Wir sind gekommen — We have arrived

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The journey was exhausting. We expected it to be rough, but it’s been three days and we’re still trying to feel normal-ish. There’s the jet-lag, and the heatwave, and the fact that we packed far too many bags and forgot our stroller.

Then, a tummy bug knocked out several of us, leading to even more exhaustion as we both try to adjust to normal daylight hours but are unable to sleep at night. Joe & Lucy had a long walk through the empty train station the first night, and we’ve all been napping through “housekeeping” at the hotel during mid-day.

We are reveling in the foreignness, enjoying the walking experience and all of the yummy foods we have been able to try. Sam, our grumpy 4-year old, isn’t making for a very positive travel companion, but we’re trying to work on that. He’s expressed homesickness more than once, and has yet to find any food he really likes, poor kid. Other than gummy bears, of course.

It took us two days to find enough travel adapters to charge our electronic devices, making us feel even more isolated from our friends & family back home. Our hotel is the InterCityHotel, which is actually built as part of the train station complex, putting us right at the heart of the loudest part of the city. And since it’s been dreadfully hot, we leave our window open at all hours. So we’re all becoming very familiar with the sounds of police sirens, drunken people after midnight, and drag-races taking place just outside.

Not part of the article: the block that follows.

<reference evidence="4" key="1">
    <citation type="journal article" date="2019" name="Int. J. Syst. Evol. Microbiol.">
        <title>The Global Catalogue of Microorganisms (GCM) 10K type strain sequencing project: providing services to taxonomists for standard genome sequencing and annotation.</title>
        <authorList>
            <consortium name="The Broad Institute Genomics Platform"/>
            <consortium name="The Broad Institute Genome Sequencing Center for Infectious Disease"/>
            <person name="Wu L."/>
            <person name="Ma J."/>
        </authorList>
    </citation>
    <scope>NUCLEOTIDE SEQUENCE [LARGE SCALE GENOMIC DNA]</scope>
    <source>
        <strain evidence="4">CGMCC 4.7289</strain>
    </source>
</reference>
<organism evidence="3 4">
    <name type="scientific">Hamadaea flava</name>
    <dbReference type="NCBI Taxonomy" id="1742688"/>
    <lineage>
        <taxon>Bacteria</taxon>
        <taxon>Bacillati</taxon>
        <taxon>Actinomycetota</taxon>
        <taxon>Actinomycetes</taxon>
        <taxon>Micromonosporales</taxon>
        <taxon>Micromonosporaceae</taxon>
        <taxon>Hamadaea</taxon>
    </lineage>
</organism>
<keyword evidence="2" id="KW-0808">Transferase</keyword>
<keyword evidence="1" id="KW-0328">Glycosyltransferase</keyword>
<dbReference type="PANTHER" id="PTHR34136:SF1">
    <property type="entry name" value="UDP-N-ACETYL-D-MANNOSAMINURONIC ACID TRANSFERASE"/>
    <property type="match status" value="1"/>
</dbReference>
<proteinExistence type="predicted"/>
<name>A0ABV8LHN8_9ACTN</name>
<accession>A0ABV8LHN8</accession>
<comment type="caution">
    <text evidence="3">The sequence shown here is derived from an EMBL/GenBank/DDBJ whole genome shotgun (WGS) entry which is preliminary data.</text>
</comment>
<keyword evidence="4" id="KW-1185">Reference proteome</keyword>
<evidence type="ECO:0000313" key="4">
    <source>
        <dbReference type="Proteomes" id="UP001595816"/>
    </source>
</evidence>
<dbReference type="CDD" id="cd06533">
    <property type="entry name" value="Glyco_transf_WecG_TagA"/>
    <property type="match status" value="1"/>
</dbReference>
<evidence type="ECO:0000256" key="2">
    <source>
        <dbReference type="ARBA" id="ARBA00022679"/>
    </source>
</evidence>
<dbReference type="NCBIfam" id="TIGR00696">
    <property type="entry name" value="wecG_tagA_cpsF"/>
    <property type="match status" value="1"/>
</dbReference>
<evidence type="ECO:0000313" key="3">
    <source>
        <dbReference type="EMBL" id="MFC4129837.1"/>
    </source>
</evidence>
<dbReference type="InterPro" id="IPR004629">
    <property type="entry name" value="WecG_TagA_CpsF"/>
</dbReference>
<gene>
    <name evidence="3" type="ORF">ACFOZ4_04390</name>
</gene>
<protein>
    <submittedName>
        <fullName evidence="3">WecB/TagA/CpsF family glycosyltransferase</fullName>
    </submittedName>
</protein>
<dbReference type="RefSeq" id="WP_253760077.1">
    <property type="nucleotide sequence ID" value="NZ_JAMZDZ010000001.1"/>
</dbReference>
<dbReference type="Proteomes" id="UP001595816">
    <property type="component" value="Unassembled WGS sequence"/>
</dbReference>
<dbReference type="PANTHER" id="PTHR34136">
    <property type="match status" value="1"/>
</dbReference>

Here’s what we’ve learned so far:

  •  5 bags, 2 carseats, and 5 carry-on items is FAR too much for two adults to handle. German flight stewardesses are (for the most part) quite rude.
  • German public bathrooms have toilet paper MUCH rougher than America, and paper towels by the sinks that are soft and velvety.
  • Carbs are easy to come by (and delicious), but good luck locating any vegetables! The only we’ve found so far are the occasional bit of lettuce on a sandwich or some creamed carrots as part of a cafeteria buffet.
  • Sam loves escalators and will hunt them out in every department store and train station.
  • It’s interesting to be out around 8pm in this smallish European city – there’s the families with kids wearily heading home and the scantily-dressed youth heading out for a night of partying. Venture out at 6am and see the reverse – my kids, skipping over the cobblestones as the hungover masses do the walk-of-shame back home.

More soon!

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3 thoughts on “Wir sind gekommen — We have arrived

  1. Betsy-Why do I have the sudden urge to FedEx toilet paper & vegetables? You guys are amazing-reality bites but if you can buy in to escalators and skipping I think you’re going to come out alright! Hang in there-we’re cheering you on from here…

  2. Sam and Lucy couldn’t be in better hands. I’m glad you are discovering some of the joys of city life along with the drawbacks. Is there a grocery or market nearby where you can buy some fresh fruit?

  3. Some fruit stalls around, although they don’t keep our PDT sleep hours (my kids are usually hungry for dinner after 9pm). And a twice weekly market at the church, but we slept through that yesterday. We’ve found cups of melon in the train station, and applesauce to have on hand in the hotel room. So at least that’s something! Looking forward to moving into our apartment where there’s a regular grocery store next door. Just not a top priority at the center of the city, I suppose.

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